Photographic tribute to oldest Chinatown in Canada

Fan Tan Alley, Victoria, British Columbia

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According to the research of professor David Chuenyan Lai, Victoria’s Chinatown is the oldest in Canada and the only one in North America to retain its 19th-century townscape. It is the second oldest Chinatown in North America after San Francisco’s.

Retaining the townscape hasn’t been easy. As some parts are being repaired.

(These men are throwing, and catching, balls of cement to repair the top-side of this entry way.)

Other parts are awaiting new construction.

And still others are under construction.

The morning delivery of fresh fruit and vegetables…

has been happening for as long as the history in these roof lines.

The Gate of Harmonious Interest constructed at Fisgard and Government in 1981 seems most appropriate.

View and purchase full resolution image here.

The discovery of gold in the Fraser Canyon in 1858 plus famine, drought and war in their homeland led Chinese citizens to immigrate across the Pacific Ocean to Victoria, British Columbia, Canada. Chinatown grew steadily over the years until its peak in 1911 (3,158 people), at which time it occupied an area of about six city blocks in the north end of downtown Victoria.

Sprout Question: Is there an urban street that inspires your imagination and creativity?

© 2010 Terrill Welch, All rights reserved.

Liberal usage granted with written permission. See “About” for details.

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Creative Potager – where imagination rules. Be inspired.

From Mayne Island, British Columbia, Canada

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21 thoughts on “Photographic tribute to oldest Chinatown in Canada

  1. It is good that folks have taken an interest in preserving this part of history.

    In response to the question, I enjoy visting urban streets, but don’t personally find inspiration in them–I prefer the open countryside without the clutter.

    • Well, Slamdunk since I live on an island in rural Canada, it will not be much of a surprise that I feel the same way most of the time. However, the older parts of cities do interest me and I find myself imagining what it might have been like to walk down that same street 50 or 100 years ago. Thanks so much your sprout and coming by.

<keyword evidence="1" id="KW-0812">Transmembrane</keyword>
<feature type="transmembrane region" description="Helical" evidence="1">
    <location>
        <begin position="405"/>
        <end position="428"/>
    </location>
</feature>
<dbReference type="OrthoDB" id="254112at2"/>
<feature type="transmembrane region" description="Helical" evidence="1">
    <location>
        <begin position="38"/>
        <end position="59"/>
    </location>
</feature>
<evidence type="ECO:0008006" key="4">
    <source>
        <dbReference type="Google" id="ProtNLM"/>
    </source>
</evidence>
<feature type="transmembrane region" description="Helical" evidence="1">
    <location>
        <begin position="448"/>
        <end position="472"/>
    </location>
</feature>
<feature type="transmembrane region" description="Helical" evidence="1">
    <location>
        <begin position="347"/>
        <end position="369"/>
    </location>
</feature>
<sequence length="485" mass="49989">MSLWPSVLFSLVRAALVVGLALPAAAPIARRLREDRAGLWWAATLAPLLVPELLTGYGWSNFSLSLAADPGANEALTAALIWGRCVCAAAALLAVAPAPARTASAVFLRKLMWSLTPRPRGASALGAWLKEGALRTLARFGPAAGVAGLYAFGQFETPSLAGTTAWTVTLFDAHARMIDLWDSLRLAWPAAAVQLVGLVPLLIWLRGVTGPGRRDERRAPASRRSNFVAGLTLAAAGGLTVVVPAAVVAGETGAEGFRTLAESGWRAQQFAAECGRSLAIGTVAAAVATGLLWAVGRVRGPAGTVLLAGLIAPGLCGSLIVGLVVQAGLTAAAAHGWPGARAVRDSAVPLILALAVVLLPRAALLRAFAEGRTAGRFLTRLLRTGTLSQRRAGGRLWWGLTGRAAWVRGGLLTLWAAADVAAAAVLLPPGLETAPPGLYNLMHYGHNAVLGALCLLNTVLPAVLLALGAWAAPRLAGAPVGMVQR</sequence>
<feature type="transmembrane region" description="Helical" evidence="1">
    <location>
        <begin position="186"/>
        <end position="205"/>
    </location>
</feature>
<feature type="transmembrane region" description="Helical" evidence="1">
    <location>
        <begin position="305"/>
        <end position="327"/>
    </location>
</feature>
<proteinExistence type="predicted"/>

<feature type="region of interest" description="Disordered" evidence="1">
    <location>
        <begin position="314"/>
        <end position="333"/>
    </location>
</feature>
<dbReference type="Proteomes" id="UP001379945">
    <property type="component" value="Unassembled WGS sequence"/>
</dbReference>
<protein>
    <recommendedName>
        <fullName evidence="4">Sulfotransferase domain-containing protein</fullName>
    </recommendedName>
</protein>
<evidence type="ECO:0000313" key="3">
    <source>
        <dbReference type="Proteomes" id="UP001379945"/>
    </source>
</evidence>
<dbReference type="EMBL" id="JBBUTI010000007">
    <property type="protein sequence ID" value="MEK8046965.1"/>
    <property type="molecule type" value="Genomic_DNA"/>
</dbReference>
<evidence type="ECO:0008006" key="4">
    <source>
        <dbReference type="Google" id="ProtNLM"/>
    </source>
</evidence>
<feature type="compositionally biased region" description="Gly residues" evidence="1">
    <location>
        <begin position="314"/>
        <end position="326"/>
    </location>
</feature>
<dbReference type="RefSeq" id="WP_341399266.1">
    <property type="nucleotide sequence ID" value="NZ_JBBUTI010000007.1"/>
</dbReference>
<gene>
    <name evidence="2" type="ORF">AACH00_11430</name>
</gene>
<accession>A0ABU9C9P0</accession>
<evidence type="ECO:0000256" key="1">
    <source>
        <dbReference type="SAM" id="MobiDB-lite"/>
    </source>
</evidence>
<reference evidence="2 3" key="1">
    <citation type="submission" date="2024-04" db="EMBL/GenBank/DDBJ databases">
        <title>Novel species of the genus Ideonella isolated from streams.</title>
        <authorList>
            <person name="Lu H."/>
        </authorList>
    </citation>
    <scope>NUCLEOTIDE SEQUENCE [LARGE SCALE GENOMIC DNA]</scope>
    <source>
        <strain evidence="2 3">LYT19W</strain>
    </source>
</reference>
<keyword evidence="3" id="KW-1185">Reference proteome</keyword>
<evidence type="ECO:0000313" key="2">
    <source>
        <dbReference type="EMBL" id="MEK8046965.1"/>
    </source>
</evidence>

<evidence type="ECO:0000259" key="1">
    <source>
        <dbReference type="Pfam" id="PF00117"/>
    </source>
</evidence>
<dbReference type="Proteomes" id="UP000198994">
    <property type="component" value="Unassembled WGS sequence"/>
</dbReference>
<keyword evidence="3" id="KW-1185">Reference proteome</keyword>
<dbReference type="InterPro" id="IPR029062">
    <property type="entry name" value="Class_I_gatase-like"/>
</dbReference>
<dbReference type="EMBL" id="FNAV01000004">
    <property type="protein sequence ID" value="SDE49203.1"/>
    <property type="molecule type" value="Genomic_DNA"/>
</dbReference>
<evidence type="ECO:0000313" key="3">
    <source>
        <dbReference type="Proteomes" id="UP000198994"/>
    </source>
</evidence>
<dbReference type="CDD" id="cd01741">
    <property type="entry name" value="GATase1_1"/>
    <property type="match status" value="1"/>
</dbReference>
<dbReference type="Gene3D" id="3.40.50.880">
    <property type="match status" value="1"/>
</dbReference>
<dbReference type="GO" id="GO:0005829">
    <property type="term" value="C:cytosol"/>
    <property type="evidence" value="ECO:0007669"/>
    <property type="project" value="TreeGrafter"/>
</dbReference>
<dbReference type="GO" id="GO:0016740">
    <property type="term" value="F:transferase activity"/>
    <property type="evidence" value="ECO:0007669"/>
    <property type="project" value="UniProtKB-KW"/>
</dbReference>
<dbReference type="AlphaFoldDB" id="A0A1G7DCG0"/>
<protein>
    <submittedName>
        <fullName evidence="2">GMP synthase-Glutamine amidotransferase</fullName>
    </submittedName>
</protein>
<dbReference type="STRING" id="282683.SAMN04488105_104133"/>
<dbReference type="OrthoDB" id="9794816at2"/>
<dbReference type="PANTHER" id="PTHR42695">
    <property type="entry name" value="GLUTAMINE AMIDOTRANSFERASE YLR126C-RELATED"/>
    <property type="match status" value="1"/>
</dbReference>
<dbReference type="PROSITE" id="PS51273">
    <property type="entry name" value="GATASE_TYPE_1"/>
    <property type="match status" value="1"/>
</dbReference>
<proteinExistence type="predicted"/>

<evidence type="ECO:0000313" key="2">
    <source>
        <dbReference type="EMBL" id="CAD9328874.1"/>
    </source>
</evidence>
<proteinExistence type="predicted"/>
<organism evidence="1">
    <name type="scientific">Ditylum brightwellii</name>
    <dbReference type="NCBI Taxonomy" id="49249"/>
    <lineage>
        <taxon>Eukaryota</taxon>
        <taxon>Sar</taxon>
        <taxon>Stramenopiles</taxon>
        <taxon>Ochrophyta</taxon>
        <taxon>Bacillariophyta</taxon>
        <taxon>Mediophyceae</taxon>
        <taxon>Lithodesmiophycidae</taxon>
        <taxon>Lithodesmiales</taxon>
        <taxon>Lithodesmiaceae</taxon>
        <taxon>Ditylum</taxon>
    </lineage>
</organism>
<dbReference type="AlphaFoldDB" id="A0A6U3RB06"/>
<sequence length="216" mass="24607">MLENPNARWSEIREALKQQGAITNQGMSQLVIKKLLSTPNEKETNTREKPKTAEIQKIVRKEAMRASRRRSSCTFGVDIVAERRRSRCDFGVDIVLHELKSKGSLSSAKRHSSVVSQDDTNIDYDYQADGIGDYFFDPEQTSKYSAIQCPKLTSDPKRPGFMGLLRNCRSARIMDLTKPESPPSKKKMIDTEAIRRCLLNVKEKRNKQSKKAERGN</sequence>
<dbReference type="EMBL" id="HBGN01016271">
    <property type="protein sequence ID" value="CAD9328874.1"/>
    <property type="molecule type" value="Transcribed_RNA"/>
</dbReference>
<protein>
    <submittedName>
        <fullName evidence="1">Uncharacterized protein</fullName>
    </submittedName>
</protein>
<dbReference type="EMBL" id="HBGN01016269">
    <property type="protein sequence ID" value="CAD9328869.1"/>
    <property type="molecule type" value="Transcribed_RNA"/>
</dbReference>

2. Terrill – I LOVE the multiple BRIGHT COLORS in your photographs!

    Sprout Question: Is there an urban street that inspires your imagination and creativity?

    There is a street – not only the aesthetics, but the smell and sounds of it – in Aix en Provence, France that is host to several markets. The main market by the Palais de Justice is a big affair of fresh produce and food—a gastronomic delight! The flower market is on the Place de Verdun and Place des Prêcheurs, by the Ste-Madeleine church has colors that that entice the eyes right out of your head. The clothing market that used to be around the old prison is now along the “other side” of the Cours Mirabeau—it brings out the haggler. The entire area is blanketed in undertones of lavender and overtones of fresh baked bread. The whole serves to stir my creative juices [and makes the most circumspect person want to wear short skirts, smoke cigarettes and drink during the day] …

    • Short skirts, cigarettes and drinking during the day… oh my – a place that has you inspired to do that Laurie has my attention. Thank you so much for your wonderful sprout response. I am still laughing:)

  3. Terrill, your photos do a great job of capturing Victoria’s Chinatown. It seems quite the contrast to New York’s much more crowded Chinatown.

    Now, as for your question: I find a lot of inspiration in all sorts of urban streets. (My flickr street (http://flickr.com/pamhule) has a lot of urban shots.) There are lot of interesting places for street photography in New York–both the buildings and the people can make for some very interesting and fascinating photography.

    Lately, I’ve been exploring Stone Street–a short, narrow street in downtown New York. Here’s a link to a set on flickr: http://www.flickr.com/photos/pamhule/sets/72157623547845271/

    I like the street because it’s closed to traffic. In the winter, you can great some great, somber and intense pictures without many distractions.